(a) Have Metrosideros polymorpha trees become re‐established in Hawaiian forests previously impacted by canopy dieback in the 1970s? (b) Has canopy dieback expanded since the 1970s? (c) Can spatial patterns from this dieback be correlated with habitat factors to model future dieback in this area?
An 83,603 ha study area on the eastern slopes of Mauna Loa and Mauna Kea volcanoes on the island of Hawaii, USA.
We analyzed very‐high‐resolution imagery to assess status of Metrosideros polymorphaforests across the eastern side of the island of Hawaii. We generated 1,170 virtual vegetation plots with a 100‐m radius; 541 plots in areas mapped in 1977 with trees dead or mostly defoliated (dieback), and 629 plots in adjacent wet forest habitat, previously mapped as non‐dieback condition. In each plot we estimated the frequency of M. polymorpha trees that were dead or mostly defoliated, and the frequency of trees with healthy crowns. These results were combined with habitat data to produce a spatial model depicting probability of canopy dieback within the study area.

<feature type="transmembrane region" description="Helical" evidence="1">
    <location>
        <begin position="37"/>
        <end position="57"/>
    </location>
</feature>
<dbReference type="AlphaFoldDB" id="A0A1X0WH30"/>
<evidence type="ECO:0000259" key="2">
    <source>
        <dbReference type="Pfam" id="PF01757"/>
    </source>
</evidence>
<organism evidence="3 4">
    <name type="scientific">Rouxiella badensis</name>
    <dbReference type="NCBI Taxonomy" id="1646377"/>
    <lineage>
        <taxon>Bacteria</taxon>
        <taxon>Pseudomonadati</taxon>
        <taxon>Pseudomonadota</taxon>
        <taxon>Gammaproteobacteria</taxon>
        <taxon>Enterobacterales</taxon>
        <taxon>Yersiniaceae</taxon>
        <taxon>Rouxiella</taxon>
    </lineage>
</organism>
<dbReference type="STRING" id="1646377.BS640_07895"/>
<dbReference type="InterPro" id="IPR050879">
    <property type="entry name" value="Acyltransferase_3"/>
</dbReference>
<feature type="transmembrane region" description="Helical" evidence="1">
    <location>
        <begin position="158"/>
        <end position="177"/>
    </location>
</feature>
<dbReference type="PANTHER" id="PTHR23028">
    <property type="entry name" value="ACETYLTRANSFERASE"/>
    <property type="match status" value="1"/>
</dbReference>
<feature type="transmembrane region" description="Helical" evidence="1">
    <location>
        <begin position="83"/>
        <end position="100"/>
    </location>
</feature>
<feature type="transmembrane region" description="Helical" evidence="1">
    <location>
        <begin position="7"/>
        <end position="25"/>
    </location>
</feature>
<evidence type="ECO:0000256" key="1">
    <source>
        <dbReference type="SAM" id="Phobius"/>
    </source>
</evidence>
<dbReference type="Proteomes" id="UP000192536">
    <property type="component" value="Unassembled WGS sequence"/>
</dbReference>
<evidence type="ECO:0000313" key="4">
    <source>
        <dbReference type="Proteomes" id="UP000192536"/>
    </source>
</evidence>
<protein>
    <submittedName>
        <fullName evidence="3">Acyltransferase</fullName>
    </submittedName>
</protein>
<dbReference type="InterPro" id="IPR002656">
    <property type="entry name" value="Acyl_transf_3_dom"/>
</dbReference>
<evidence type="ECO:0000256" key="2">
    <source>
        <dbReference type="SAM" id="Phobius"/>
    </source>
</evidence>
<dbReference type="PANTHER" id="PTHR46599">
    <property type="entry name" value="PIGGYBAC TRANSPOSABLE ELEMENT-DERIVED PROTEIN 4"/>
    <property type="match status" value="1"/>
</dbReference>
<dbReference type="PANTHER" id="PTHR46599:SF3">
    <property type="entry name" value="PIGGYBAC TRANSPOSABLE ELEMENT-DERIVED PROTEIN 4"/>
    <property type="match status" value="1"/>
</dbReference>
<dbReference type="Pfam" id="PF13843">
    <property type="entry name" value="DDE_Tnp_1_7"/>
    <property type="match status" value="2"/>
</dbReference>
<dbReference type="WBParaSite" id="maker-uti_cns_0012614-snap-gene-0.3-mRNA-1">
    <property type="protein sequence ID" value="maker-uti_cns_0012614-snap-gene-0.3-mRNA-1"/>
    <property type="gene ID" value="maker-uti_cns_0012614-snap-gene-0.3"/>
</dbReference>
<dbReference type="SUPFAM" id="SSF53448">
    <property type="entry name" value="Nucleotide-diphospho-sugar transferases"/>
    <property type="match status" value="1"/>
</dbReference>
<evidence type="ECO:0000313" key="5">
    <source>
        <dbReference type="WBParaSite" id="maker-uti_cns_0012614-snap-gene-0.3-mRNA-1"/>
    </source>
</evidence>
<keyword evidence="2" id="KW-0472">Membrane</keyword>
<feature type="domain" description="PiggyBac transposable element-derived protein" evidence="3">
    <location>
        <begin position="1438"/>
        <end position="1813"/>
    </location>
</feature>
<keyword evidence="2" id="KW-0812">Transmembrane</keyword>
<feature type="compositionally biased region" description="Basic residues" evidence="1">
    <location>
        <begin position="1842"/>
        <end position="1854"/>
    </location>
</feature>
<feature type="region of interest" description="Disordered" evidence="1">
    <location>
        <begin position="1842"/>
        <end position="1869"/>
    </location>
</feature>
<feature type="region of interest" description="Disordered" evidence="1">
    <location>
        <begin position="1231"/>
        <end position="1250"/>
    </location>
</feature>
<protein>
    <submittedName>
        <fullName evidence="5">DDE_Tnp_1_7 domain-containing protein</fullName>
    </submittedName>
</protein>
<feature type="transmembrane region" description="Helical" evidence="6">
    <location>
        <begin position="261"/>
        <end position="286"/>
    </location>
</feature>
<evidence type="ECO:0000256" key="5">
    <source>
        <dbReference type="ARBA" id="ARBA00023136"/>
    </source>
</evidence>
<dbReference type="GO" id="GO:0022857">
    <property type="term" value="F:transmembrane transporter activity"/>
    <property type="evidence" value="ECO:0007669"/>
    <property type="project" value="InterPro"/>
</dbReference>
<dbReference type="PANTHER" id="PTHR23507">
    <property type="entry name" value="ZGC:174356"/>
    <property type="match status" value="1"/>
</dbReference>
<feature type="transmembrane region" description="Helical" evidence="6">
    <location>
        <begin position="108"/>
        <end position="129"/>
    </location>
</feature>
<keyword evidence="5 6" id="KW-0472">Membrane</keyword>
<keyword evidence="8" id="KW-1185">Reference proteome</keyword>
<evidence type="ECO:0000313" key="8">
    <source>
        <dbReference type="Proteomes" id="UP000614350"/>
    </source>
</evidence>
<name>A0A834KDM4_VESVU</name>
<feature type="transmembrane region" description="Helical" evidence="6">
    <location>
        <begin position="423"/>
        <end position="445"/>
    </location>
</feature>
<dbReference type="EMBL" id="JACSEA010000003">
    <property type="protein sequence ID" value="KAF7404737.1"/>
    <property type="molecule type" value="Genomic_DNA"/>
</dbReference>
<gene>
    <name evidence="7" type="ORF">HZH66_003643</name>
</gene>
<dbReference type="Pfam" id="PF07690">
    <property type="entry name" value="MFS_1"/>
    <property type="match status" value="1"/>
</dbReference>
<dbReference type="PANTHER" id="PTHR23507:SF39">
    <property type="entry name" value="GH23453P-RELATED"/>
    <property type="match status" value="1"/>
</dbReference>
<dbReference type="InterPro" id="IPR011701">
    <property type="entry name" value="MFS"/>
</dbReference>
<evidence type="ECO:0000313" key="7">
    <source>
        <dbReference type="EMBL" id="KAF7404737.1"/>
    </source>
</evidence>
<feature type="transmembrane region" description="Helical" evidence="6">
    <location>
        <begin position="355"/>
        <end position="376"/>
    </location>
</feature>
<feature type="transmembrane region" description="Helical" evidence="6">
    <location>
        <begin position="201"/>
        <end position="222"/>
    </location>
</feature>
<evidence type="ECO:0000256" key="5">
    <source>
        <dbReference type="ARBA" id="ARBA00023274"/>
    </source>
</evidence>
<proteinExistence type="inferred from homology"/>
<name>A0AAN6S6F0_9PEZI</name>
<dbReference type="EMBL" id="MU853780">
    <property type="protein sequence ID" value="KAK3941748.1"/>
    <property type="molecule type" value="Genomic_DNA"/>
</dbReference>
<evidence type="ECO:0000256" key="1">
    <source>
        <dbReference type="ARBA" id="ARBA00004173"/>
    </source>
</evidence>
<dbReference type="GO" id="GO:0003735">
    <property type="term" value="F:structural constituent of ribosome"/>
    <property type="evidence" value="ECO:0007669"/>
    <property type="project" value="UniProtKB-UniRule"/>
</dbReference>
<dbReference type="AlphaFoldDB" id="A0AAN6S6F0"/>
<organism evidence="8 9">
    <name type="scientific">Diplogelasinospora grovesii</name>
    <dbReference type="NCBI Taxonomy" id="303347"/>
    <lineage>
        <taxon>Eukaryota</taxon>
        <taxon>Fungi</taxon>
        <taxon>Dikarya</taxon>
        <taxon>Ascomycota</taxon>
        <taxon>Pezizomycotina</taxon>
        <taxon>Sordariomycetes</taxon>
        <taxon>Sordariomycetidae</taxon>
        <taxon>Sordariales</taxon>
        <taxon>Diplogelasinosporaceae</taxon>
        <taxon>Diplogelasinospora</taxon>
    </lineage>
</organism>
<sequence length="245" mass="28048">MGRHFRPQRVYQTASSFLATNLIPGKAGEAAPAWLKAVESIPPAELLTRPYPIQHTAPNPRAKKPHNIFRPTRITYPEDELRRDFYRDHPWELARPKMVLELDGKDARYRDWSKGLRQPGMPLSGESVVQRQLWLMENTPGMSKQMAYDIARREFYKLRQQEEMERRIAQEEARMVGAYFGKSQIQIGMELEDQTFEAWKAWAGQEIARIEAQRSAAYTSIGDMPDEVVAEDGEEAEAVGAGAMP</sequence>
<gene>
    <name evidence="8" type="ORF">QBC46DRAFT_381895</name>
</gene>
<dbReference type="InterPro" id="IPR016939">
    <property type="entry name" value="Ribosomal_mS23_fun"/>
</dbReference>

Seventy‐nine percent of plots mapped in 1977 in dieback condition recovered their canopy and were now considered in non‐dieback condition. Ninety‐one percent of plots in previous non‐dieback areas were found to still have a healthy M. polymorpha canopy in 2015. A spatial model allowed us to identify areas within the study area with high, medium, and low probability of experiencing this same type of canopy dieback in the future.
Most former dieback areas mapped within the study area in 1977 now show recovery of the tree canopy through growth of new cohorts of young M. polymorpha trees. This suggests these forest communities are resilient to this type of canopy loss and tree death so long as other factors do not disrupt the natural regeneration process.
Additional publication details
|Publication Subtype||Journal Article|
|Title||Regeneration of Metrosideros polymorpha forests in Hawaii after landscape‐level canopy dieback|
|Series title||Journal of Vegetation Science|
|Contributing office(s)||Pacific Island Ecosystems Research Center|